A man pays for his purchase in a shop at the Gold Souq in Dubai January 16, 2008. Gold surged to a historic high above $910 an ounce on  Monday, as investors rushed in to buy the metal on further weakness in the dollar and expectations of a sharp cut in U.S. interest rates. REUTERS/Jumana El Heloueh (UNITED ARAB EMIRATES)
With gold predicted to 'trade at a multiple' of today's prices going forward, the commodity represents a solid investment opportunity.

The renaissance of gold as security

Gold is the safe-haven asset of choice for many investors uncomfortable about the future. So perhaps NASDAQ Dubai chose the right time to launch the region's first Sharia-compliant tradable security backed by gold last week. The product's masterminds at the World Gold Council, which has sponsored 12 gold exchange traded funds (ETFs) across the globe that account for 85 per cent of the market, are betting on Dubai becoming their latest success story.

The price of gold has been rising eight years in a row. It traded in the middle of last month above US$1,000 (Dh3,673) an ounce for the first time in almost a year. Its highest level was $1,032 last March. Last year the metal gained 6 per cent in US dollar terms, the only asset class besides US Treasuries to rise. Meanwhile, the S&P 500 lost almost 40 per cent, and the Dubai Financial Market Index was down slightly more than 70 per cent.

"Gold does well when risk perceptions rise," says John Hathaway, the fund manager at US-based Tocqueville Asset Management. "It gets a look when interest rates are low, when spreads widen and when people are worried whether the dollar, the euro and banks in general are a safe place." There is no doubt that gold is having an unprecedented renaissance. "In the past, people saw gold as a relic of the [old times]," says Aram Shishmanian, the chief executive of the World Gold Council in London. "Now, they are rediscovering it as a means to preserve wealth."

Owen Rees, the executive director at Dubai Commodities Asset Management, the new product's local marketing agent, is equally upbeat. Mr Rees has been working the phones since the launch and says the "small trading volumes" - 1,060 shares changed hands on Tuesday, down from an initial 2,000 - is only a reflection of its recent introduction. Once institutional investors and brokerage firms finish studying the product, he expects volumes to rise.

Given the price gold has been fetching, even those central banks that had planned to sell their gold are holding off, preferring to preserve value. They are also asking some tough questions about their currency holdings, says Mr Hathaway. If the global gold rush is anything to go by, local interest in the Dubai gold security should pick up fast. And as the new security is backed by a real asset, a defined amount of gold, it is a natural choice for Sharia investing, involving neither interest nor derivatives that are both prohibited in Islam.

Dubai's gold security is structured like equity, unlike its Sharia-compliant counterparts in the UK or the US, which are essentially zero coupon bonds and are acceptable under Sharia law (but not optimal). "Essentially the investor owns a share of gold," Mr Rees says, adding that the product was made Sharia-compliant from the start. "Sharia compliancy was most definitely not an afterthought." If the global success of ETFs is anything to go by, Dubai"s gold security instrument has a fair chance.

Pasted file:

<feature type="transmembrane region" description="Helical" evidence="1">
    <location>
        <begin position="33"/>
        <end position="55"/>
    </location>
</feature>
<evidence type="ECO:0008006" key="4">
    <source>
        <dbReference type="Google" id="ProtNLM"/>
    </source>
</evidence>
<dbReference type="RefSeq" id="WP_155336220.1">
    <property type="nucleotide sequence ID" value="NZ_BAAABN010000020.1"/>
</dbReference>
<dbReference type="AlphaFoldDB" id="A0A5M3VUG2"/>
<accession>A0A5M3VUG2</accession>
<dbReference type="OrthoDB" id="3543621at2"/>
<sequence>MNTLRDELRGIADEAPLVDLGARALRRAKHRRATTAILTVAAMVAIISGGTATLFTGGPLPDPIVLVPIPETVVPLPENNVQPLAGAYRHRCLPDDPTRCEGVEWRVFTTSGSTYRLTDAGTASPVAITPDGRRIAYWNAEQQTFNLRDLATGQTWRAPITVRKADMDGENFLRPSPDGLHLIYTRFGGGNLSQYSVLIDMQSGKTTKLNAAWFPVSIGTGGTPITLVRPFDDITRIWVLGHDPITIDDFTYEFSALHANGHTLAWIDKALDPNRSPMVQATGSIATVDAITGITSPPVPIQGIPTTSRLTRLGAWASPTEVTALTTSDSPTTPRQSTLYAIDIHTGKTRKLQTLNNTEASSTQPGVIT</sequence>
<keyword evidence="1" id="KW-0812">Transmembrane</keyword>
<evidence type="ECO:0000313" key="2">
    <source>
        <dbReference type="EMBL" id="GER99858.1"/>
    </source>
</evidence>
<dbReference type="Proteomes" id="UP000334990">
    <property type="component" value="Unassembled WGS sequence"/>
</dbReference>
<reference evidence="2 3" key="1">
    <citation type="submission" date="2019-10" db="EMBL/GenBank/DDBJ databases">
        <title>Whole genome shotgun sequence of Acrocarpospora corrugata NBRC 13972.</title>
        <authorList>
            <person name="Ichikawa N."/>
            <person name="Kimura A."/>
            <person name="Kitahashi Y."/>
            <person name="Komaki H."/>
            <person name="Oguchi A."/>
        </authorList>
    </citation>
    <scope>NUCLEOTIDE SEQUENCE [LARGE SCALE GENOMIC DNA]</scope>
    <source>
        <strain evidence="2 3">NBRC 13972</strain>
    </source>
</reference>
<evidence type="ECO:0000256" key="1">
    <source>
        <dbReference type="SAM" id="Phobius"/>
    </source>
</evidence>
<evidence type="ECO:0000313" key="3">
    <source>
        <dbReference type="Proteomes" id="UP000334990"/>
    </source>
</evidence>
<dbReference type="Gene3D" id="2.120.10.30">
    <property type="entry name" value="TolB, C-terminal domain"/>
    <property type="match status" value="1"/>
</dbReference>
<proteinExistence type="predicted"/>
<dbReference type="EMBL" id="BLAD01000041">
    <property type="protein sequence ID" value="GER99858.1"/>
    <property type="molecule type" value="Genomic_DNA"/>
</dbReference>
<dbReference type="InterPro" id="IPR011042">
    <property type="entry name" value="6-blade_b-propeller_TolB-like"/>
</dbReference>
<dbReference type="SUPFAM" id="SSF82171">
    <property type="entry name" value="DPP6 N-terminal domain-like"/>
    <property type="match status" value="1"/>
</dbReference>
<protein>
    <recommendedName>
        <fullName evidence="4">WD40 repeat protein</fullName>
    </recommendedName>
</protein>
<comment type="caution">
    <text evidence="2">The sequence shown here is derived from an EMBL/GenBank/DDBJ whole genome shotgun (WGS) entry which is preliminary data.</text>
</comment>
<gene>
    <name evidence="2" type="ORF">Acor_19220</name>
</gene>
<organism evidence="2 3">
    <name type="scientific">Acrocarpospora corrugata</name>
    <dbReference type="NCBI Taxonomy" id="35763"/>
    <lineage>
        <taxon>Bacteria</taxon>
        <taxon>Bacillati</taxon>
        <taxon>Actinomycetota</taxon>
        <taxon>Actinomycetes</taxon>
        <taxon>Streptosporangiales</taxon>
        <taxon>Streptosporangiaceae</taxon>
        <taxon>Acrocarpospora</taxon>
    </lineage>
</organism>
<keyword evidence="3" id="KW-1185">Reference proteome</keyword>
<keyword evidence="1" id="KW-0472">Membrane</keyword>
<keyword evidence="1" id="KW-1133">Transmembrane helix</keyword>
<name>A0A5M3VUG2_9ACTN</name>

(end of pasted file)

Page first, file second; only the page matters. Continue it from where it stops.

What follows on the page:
Since 2003, when the first gold ETF was sold in Australia, the amount of assets held by all WGC-sponsored Exchange Traded Commodities backed by physical gold now amounts to $38 billion. That is more than the combined total of all the gold held by the five largest Middle-Eastern central banks. Because ETFs have made buying gold easy, the asset class is widely seen as a big part of the gold rush. "ETFs have been crucial in facilitating investment flows into gold," Mr Hathaway says. "Before it was cumbersome; you had to go to a coin dealer and take out physical gold."

Nevertheless, since pessimism is the flavour of the day in financial markets everywhere, here are two words of caution: First, Dubai relies heavily on retail investors and there may not yet be enough institutional investors to create the real critical mass for the gold security to take off. After all you want narrow spreads to make the product truly tradable. Next, while Sharia-compliant investing is doing well, it does not guarantee automatic success. The industry, for instance, was perhaps too enthusiastic about a number of projects, such as platforms for Sharia-compliant hedge funds that have quietly fallen by the wayside.

But some still believe Islamic finance could grow as much as 15 per cent this year. While the rise in gold prices is good news for those who have already invested, it is unfortunately bad news for all the fathers buying dowries for their daughters, and for shopkeepers selling (the now seemingly priceless) jewellery made from the precious metal. After China and India, the Middle East is the next largest centre of gold jewellery demand, which is falling as investment appetite for the metal pushes up prices.

Shopkeepers in the gold souks of Abu Dhabi and Dubai are standing idle. Retail sales in Abu Dhabi's gold market have fallen by more than 70 per cent, according to the Gold and Jewellery Group, due to high prices. There will be fewer and fewer people who can afford the intricate jewellery pieces in their windows. Mr Hathaway predicts that gold in the future "could trade at a multiple" of today's prices. If so, that will be good news for Dubai's new gold security. But certainly not for dowry buyers.



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